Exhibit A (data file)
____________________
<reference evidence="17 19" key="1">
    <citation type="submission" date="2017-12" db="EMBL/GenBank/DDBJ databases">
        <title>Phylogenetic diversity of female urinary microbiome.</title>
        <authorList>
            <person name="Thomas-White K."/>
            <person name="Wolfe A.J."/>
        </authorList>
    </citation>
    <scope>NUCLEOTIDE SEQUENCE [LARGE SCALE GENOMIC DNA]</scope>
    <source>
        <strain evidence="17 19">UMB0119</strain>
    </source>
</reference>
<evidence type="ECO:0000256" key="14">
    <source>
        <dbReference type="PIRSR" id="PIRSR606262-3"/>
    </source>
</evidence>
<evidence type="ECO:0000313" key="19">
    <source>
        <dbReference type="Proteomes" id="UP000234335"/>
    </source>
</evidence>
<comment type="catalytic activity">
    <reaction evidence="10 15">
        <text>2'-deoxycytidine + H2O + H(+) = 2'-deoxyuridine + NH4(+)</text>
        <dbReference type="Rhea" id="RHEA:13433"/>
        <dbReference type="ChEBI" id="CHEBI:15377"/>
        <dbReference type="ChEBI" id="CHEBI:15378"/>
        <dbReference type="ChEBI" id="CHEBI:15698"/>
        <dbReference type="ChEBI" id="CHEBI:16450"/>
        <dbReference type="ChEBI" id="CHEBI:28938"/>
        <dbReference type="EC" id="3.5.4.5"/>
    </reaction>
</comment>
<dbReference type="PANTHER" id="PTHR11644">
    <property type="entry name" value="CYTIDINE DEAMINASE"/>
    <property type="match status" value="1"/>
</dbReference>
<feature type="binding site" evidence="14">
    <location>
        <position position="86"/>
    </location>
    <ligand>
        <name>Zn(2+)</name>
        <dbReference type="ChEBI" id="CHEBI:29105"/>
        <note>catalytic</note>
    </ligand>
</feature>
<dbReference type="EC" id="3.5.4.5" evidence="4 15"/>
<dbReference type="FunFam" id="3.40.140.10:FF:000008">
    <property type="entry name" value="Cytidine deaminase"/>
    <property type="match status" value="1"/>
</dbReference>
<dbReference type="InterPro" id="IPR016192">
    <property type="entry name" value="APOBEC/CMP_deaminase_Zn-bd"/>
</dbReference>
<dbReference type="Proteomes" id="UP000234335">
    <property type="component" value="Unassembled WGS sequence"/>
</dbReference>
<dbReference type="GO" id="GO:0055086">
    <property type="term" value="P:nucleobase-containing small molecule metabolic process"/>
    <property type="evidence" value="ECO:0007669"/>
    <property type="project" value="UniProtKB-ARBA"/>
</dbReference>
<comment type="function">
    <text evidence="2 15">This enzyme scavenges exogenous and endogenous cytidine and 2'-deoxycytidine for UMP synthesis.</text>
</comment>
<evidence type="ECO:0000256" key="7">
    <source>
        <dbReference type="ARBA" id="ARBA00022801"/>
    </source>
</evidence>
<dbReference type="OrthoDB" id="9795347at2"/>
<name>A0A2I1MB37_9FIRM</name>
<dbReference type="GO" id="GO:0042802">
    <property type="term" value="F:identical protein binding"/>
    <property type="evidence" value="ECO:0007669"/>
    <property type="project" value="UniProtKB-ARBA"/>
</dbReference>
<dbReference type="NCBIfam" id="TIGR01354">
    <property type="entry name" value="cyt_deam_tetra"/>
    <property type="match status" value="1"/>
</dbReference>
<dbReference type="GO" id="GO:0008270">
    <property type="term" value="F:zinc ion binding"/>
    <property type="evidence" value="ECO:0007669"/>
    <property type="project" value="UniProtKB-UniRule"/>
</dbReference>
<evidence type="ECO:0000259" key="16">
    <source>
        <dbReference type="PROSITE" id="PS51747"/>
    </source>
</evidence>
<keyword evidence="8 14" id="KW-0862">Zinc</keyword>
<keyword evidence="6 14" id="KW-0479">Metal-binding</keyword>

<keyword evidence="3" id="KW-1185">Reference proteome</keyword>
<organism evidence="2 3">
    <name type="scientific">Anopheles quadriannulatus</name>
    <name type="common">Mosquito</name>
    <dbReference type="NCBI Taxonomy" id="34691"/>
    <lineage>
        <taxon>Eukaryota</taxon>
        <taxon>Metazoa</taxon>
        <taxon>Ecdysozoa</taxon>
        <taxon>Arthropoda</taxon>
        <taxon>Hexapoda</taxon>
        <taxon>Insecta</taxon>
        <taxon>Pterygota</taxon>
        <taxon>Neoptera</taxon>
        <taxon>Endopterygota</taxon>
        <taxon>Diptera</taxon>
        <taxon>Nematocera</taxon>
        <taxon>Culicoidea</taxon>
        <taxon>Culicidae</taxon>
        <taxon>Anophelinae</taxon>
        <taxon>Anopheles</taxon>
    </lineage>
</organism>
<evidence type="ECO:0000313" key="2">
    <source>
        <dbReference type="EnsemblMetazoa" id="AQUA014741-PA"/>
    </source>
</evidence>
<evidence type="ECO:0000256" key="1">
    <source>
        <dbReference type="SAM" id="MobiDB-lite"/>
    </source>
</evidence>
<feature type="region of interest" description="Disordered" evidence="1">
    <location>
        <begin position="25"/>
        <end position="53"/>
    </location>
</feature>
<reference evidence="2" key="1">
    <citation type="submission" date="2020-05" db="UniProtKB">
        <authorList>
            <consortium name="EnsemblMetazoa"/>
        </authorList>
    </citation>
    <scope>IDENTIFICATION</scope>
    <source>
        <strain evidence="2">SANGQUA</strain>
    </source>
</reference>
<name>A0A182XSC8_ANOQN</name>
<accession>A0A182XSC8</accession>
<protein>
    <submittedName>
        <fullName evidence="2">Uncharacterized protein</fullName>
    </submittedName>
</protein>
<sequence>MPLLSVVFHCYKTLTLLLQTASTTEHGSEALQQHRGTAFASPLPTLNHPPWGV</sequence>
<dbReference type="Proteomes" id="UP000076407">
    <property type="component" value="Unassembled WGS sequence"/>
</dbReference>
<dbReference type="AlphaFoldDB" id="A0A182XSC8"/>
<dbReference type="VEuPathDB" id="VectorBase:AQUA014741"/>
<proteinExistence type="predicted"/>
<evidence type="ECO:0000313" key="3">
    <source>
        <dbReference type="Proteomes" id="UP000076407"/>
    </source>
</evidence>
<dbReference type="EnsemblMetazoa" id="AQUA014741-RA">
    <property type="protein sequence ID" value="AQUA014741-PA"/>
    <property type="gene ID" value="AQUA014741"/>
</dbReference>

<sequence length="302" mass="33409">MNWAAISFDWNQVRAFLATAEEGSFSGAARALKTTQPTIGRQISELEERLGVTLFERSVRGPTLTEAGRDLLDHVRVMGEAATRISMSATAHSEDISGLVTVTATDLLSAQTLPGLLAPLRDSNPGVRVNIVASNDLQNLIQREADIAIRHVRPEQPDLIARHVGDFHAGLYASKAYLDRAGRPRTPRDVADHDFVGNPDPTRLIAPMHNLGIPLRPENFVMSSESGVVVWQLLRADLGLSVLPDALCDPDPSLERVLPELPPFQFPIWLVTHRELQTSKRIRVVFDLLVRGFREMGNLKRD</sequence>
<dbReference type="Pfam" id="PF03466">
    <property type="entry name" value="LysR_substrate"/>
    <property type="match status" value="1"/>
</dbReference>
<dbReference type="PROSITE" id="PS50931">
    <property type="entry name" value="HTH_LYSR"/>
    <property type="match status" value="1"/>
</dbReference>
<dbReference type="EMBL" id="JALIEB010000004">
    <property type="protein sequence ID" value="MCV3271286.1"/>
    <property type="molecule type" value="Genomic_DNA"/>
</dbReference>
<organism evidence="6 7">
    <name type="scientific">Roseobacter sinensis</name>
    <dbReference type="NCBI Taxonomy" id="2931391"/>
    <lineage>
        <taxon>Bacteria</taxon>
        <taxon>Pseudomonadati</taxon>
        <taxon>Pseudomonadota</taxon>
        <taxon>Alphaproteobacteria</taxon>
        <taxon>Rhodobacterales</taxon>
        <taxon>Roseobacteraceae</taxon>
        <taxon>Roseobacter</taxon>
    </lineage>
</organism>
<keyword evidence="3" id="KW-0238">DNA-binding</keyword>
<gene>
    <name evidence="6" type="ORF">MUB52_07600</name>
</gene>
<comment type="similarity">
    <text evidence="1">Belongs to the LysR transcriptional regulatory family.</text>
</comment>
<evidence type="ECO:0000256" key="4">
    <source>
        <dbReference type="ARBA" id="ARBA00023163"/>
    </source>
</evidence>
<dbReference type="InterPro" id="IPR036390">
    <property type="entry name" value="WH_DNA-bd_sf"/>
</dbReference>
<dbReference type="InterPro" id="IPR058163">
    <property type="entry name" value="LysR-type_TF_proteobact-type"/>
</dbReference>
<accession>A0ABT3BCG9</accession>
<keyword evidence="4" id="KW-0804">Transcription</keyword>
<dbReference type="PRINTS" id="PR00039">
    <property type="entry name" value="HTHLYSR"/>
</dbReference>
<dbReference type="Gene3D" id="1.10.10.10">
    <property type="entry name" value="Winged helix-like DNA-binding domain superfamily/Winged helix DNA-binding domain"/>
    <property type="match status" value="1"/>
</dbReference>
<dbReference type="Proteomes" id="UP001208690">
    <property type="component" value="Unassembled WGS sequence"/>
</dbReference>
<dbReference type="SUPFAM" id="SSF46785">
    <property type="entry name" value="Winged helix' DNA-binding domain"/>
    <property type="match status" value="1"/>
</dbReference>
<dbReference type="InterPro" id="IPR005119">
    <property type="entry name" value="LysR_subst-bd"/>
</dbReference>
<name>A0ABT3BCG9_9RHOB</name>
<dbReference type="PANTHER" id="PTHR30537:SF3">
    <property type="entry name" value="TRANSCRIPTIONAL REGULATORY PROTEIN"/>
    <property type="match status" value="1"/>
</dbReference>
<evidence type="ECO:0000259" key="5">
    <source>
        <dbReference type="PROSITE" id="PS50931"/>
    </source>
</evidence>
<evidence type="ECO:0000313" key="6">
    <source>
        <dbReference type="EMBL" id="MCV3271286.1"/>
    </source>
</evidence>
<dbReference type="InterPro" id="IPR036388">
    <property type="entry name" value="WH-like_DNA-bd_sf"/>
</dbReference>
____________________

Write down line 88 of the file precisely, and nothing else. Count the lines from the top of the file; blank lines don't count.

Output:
    <property type="project" value="UniProtKB-UniRule"/>